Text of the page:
Wednesday, December 23, 2009

Sunspots Coming 'Round the Mountain When They Come?

The best experts at NASA have been predicting the imminent ramp-up of Sunspot cycle #24 since 2006. Well, here it is almost 2010, over three years later, and there has been a bit of an upsurge in Sunspot activity. At long last, it appears a Sunspot ramp-up may be coming 'round the mountain* pretty soon - but they won't be drivin' six white horses when they come!

The base figure above is from NASA/NOAA and shows their latest prediction (May 2009) which is the lowest and latest of the four red hoops. You can see that the actual Sunspot observations (black jig-jags with blue smoothing) do not quite match up with NASA's latest prediction. They also fall far short of the previous predictions which I have annotated into the figure as the three higher red hoops. [Click on image for larger version.]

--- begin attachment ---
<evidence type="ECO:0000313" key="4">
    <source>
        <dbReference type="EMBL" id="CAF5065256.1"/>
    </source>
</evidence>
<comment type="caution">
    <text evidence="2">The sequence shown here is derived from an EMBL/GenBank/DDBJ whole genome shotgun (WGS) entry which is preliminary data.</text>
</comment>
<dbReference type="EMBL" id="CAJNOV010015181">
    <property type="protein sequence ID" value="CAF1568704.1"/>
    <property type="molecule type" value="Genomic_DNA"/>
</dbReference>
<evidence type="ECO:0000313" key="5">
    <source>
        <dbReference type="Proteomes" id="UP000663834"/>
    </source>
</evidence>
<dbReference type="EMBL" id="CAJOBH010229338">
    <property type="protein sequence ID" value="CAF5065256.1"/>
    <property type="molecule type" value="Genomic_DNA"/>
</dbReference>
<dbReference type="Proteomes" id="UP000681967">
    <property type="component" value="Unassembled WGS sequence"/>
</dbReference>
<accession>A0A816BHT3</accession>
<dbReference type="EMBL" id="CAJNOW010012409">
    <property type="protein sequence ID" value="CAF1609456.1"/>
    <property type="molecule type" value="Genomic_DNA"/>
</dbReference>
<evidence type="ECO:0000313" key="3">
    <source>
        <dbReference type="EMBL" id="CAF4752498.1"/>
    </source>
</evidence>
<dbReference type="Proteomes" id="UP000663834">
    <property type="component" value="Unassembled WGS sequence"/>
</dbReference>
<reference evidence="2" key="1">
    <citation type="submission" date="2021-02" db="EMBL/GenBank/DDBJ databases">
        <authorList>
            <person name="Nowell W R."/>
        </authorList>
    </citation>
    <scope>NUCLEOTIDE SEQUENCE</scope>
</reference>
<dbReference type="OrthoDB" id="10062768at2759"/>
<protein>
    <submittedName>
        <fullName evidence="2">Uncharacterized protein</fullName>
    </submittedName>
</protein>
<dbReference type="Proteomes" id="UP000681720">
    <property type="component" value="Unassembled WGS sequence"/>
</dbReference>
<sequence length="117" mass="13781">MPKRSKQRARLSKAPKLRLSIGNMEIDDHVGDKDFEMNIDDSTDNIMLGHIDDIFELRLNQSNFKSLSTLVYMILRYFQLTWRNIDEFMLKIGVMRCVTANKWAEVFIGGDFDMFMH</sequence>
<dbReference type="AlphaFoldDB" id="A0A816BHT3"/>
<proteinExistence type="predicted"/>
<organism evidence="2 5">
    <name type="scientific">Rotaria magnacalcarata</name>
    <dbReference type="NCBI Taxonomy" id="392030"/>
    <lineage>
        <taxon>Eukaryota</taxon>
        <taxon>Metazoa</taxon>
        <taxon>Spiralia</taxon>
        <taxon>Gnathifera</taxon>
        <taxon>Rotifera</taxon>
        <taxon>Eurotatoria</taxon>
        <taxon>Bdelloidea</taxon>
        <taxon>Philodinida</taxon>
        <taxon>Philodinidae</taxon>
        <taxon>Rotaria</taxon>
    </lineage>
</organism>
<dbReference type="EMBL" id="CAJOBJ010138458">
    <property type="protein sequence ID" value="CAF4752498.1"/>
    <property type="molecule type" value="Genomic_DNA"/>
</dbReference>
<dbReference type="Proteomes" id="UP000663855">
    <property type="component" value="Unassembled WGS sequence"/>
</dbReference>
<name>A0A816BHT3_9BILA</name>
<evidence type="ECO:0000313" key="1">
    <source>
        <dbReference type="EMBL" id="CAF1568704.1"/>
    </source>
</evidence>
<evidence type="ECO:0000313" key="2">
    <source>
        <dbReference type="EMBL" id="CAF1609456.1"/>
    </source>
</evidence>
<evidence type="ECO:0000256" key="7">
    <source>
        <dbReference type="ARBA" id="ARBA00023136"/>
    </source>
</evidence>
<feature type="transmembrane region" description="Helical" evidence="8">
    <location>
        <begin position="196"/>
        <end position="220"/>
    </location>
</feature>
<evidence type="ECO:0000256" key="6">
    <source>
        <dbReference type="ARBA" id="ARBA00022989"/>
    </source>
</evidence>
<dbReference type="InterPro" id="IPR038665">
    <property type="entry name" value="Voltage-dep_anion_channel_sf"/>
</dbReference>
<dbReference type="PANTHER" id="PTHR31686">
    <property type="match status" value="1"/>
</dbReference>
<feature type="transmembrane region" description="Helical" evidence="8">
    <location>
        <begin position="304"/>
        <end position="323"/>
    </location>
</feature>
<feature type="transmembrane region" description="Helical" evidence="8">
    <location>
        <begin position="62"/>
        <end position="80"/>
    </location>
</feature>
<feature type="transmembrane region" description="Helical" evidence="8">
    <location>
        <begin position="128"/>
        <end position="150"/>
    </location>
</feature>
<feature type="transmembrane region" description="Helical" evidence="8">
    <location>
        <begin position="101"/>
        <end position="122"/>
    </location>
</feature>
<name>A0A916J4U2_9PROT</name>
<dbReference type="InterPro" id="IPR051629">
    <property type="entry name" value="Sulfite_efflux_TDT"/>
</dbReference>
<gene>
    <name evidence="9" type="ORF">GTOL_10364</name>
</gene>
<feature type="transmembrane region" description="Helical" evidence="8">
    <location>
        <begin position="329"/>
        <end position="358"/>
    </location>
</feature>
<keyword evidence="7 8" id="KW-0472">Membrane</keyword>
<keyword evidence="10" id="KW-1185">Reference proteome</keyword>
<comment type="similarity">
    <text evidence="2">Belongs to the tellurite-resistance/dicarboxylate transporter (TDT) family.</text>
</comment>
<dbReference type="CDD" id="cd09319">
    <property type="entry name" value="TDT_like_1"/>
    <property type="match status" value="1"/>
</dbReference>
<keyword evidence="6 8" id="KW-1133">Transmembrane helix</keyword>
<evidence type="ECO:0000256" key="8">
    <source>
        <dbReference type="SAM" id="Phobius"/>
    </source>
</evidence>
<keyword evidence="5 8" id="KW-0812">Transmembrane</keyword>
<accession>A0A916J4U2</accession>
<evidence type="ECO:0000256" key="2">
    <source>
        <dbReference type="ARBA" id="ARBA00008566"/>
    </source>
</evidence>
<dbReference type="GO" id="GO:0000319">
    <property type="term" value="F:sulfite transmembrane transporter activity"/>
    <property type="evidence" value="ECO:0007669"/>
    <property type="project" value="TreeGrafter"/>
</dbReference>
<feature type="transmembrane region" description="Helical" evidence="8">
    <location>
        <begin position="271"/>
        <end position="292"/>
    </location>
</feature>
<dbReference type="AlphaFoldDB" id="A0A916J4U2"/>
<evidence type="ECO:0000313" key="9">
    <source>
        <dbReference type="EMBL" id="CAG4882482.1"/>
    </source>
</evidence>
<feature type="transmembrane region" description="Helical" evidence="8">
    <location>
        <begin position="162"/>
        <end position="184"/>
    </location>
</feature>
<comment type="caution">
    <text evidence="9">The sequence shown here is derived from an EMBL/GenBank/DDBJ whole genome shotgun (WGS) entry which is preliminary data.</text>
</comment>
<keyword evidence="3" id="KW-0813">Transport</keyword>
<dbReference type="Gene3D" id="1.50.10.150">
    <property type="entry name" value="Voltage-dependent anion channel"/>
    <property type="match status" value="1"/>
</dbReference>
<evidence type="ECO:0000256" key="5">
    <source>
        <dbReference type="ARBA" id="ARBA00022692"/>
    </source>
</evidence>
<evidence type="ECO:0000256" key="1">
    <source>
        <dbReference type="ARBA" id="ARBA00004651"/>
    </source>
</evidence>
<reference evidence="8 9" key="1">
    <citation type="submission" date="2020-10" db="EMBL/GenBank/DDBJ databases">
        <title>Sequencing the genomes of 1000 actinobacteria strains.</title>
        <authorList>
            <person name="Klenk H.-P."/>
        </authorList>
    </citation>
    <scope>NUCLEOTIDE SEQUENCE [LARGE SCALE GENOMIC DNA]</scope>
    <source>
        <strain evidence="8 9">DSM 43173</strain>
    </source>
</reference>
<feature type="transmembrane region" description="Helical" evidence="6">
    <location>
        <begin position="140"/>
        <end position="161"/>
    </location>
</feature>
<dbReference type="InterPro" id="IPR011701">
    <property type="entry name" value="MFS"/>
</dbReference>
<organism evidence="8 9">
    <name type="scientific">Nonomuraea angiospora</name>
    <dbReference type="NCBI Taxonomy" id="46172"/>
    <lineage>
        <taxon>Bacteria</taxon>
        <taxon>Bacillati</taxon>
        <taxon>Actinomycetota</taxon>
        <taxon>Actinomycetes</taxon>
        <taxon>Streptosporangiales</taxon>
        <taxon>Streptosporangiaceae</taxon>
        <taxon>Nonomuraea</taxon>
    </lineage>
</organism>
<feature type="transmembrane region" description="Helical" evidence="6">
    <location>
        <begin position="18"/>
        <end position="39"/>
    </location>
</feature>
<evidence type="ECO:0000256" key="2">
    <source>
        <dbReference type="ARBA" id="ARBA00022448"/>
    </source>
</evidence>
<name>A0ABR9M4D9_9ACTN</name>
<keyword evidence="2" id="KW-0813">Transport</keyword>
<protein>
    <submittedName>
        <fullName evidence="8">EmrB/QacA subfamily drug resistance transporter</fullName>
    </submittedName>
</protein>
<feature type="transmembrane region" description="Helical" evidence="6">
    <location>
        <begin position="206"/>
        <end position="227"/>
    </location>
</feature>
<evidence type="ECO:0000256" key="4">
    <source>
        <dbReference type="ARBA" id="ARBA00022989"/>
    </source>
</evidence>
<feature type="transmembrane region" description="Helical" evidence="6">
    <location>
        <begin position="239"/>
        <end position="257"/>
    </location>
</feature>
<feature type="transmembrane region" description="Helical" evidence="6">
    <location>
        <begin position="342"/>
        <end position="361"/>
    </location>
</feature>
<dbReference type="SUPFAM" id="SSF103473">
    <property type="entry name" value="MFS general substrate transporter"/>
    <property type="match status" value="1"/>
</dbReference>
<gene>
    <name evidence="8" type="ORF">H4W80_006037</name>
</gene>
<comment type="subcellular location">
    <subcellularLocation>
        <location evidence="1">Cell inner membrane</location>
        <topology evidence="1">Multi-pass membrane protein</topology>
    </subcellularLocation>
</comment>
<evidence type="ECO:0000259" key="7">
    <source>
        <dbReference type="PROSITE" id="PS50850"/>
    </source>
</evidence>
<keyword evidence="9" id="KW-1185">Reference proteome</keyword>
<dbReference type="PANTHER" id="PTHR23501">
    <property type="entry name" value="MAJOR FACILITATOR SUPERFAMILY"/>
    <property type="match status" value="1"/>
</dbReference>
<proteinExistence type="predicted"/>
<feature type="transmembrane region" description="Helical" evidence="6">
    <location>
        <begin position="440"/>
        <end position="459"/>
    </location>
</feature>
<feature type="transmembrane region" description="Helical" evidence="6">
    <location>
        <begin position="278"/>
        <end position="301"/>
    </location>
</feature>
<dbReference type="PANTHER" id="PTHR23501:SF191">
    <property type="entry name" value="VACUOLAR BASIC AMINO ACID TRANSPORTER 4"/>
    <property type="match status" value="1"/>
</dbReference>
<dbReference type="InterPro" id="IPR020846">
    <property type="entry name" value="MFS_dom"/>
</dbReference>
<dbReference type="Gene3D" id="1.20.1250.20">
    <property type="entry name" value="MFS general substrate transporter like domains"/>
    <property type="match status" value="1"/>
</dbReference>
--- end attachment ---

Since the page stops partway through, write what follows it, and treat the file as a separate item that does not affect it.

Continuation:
Note that NASA's March 2006 prediction (the highest red hoop) was that Sunspot cycle #24 would start in late 2006 or early 2007 and peak at 156 or higher in 2012 or before. That ill-fated prediction is still online here. The NASA researchers used the best computer models of the Sun's magnetic conveyor belt and concluded #24 would peak at 156 or higher, "30% to 50% stronger than the previous one" and it would be a "doozy".

That wrong prediction played into Global Warming alarmism because high Sunspot activity is historically related to the Medieval Warm Period that was more than 1ºC (2ºF) warmer than current temperatures. Ain't gonna happen!

As the figure indicates, their second prediction, made in October 2008, that #24 would peak at 134, and their third prediction, made in January 2009, that #24 would peak at 104, also missed their marks.

Well, in January 2009, a non-expert Ira predicted #24 would not ramp up until late 2009 or early 2010 and would peak at a weak 80 sometime in 2013 (see low gray hoop).